Starting on September 15, the Tallahassee Chan Center and the Social Justice and Innovation Lab at the Askew School of Public Administration and Policy (Florida State University) will inaugurate an online series of educational programs, focusing on racism from multiple perspectives: racial trauma, history of slavery, criminal justice discrimination, gender inequalities, health and education systems, and also amplifying the agency of black literature, arts, healing, and transformation. These lectures are followed the next week for an online discussion group to help process, absorb, and ask questions about the lecture. More topics and dates will become available as more speakers are invited. You do not have to join each week, and we will use the same Zoom link each week.
All talks and subsequent discussion meetings will start at 7:30PM, with an optional guided meditation led by Guo Gu (the founder and teacher of the Tallahassee Chan Center) starting at 7:00PM.
Tuesday, September 15: “Racial Trauma and Its Impact on the Black Community”
Jamila Holcomb, PhD
Dr. Jamila Holcomb is Teaching Faculty at Florida State University in the Department of Family and Child Sciences. In addition to being a faculty at FSU, Dr. Holcomb is a licensed marriage and family therapist and the owner of Holcomb Counseling and Consulting, LLC. She specializes in individual, family, and trauma counseling.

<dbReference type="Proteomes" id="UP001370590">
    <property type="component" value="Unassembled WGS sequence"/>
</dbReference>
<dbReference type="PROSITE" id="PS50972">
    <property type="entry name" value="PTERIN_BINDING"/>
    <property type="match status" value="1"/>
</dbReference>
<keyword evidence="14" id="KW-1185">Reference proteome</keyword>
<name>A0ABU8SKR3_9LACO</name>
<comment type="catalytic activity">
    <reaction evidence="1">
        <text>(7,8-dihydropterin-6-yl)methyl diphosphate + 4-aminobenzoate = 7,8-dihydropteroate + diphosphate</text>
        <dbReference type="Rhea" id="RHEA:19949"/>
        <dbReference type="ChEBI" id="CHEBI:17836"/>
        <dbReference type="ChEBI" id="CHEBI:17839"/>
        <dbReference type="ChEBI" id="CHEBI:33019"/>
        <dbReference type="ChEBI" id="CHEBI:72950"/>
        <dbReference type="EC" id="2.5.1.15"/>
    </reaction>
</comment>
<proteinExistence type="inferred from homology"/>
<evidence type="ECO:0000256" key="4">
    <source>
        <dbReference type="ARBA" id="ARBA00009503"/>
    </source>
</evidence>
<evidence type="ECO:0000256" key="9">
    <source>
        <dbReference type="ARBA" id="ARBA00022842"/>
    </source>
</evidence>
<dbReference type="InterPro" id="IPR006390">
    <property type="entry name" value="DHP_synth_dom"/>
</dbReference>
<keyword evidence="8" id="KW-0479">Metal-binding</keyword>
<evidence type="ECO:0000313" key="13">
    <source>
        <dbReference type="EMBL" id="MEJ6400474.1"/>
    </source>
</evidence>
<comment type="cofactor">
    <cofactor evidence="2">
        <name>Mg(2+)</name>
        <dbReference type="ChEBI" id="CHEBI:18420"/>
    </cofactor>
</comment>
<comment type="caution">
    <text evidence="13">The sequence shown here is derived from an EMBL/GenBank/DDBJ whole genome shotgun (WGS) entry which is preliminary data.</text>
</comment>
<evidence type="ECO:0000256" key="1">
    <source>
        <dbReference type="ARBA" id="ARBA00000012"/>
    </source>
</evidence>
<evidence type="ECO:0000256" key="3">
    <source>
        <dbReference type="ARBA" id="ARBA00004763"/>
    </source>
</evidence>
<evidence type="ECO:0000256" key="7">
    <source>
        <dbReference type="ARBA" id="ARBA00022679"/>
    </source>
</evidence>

Our post-lecture discussion on Dr. Holcomb’s talk will be held on Tuesday, September 22 at 7:30pm.
Tuesday, September 29: “Slavery, Religion, and American Freedom”
Amanda Porterfield, PhD
Amanda Porterfield is a historian of American religion with interests in the place of religion in business, law, politics and modern art. She is currently Professor Emerita at Florida State University.
Before the lecture, please review Dr. Porterfield’s recommended readings on the History of American Slavery.
Our post-lecture discussion on Dr. Porterfield’s talk will be held on Tuesday, October 6 at 7:30pm.
Tuesday, October 13: “The Rosewood Incident in FL, 1923”
Maxine Jones, PhD
Professor Maxine Jones has been a faculty member at Florida State University since 1982. She’s a specialist in African-American history in FL (also the title of her first book). She has served in many leadership positions at FSU, including chairing the Title IX subcommittee on the FSU Athletics Committee for over a decade, and currently serving as Chair of the Historical Legacy Subcommittee of the FSU’s President’s Task Force on Anti-Racism, Equality & Inclusion.
Dr. Jones will discuss her work conducted for the FL Legislature on the Rosewood Massacre. In a week-long 1923 rampage, whites murdered eight black residents of Rosewood, Florida, burning the town to the ground, following a false accusation against a black man by a white woman. The Florida Legislature commissioned Prof. Jones’ study of Rosewood in 1993, which led to reparations for Rosewood victims in 1994.
Our post-lecture discussion on Dr. Jones’ talk will be held on Tuesday, October 20 at 7:30pm.